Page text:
|Title||Guidelines for the safe use of wastewater, excreta and greywater. Volume II. Wastewater use in agriculture|
|Year of Publication||2006|
|Authors||WHO -Geneva, CH, World Health Organization|
|Pagination||xxiii, 196 p.: fig., tab.|
|Publisher||World Health Organization (WHO)|
|Place Published||Geneva, Switzerland|
|Keywords||agriculture, cultural aspects, economic aspects, environmental protection, financing, guidelines, health aspects, health hazards, implementation, monitoring, planning, policies, sdisan, social aspects, wastewater recycling|
This volume of the WHO guidelines describes the present state of knowledge regarding the impacts of wastewater use in agriculture on the health of product consumers, workers and their families and local communities. Health hazards are identified for each vulnerable group, and appropriate health protection measures to mitigate the risks are discussed.
The guidelines are to be used as the basis for the development of international and national approaches (including standards and regulations) to managing the health risks from hazards associated with wastewater use in agriculture, as well as providing a framework for national and local decision-making. The information provided is applicable to intentional use of wastewater in agriculture and is also relevant where faecally contaminated water is used for irrigation unintentionally. The Guidelines provide an integrated preventive management framework for safety applied from the point of wastewater generation to the consumption of products grown with wastewater and excreta. They describe reasonable minimum requirements of good practice to protect the health of the people using wastewater or excreta or consuming products grown with wastewater or excreta and provide information that is then used to derive health-based targets. Neither the minimum good practices nor the health-based targets are mandatory limits. The preferred approaches adopted by national or local authorities towards implementation of the Guidelines, including health-based targets may vary depending on local social, cultural, environmental and economic conditions, as well as knowledge of routes of exposure, the nature and severity of hazards, and the effectiveness of health protection measures available.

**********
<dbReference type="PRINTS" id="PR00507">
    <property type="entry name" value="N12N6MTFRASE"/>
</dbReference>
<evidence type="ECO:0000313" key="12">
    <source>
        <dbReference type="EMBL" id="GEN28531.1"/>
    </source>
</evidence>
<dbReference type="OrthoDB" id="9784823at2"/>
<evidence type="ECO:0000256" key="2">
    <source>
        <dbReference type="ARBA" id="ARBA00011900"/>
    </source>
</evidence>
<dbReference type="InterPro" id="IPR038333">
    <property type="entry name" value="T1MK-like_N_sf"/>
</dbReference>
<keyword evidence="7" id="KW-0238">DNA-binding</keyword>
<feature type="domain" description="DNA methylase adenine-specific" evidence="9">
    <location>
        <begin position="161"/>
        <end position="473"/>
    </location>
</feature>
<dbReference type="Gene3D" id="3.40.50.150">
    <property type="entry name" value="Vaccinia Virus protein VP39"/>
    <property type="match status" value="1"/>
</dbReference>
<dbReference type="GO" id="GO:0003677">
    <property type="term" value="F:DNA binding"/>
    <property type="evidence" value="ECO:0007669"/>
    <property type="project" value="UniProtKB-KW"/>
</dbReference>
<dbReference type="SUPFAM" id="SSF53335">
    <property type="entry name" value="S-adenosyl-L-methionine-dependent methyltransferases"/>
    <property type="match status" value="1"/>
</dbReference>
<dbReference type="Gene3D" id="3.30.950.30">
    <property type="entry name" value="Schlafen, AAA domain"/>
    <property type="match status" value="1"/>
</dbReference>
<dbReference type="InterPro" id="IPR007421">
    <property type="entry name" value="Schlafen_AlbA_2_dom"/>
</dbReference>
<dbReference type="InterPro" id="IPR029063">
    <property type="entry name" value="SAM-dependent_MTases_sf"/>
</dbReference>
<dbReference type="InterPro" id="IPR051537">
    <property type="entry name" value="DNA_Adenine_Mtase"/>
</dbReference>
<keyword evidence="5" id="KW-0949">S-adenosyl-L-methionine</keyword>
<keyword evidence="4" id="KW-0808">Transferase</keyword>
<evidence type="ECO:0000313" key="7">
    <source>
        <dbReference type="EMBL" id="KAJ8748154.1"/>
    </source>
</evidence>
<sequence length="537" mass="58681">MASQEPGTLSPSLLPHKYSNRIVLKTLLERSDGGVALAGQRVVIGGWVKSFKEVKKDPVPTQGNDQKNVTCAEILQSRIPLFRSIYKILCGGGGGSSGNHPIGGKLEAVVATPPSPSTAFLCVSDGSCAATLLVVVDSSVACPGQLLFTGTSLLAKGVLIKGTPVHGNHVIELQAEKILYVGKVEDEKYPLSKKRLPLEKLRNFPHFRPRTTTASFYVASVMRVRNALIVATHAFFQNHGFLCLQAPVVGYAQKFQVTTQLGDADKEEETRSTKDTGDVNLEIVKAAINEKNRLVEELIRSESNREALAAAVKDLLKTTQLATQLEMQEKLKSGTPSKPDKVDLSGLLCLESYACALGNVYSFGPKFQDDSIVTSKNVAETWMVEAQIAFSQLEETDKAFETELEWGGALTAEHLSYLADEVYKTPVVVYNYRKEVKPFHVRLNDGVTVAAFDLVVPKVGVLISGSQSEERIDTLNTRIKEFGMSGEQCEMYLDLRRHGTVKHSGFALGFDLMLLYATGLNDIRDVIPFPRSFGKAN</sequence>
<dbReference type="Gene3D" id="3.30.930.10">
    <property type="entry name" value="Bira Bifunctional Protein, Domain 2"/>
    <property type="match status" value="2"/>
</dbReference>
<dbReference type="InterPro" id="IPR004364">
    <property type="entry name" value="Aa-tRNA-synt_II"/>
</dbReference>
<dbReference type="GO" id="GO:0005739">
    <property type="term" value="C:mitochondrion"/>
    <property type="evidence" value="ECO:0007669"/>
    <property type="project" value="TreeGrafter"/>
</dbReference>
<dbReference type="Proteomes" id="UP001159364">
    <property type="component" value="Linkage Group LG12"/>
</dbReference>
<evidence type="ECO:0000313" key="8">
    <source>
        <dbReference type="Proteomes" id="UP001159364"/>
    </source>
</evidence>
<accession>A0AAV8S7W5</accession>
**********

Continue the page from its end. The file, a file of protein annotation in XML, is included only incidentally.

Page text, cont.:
|Notes||Includes references and glossary of terms|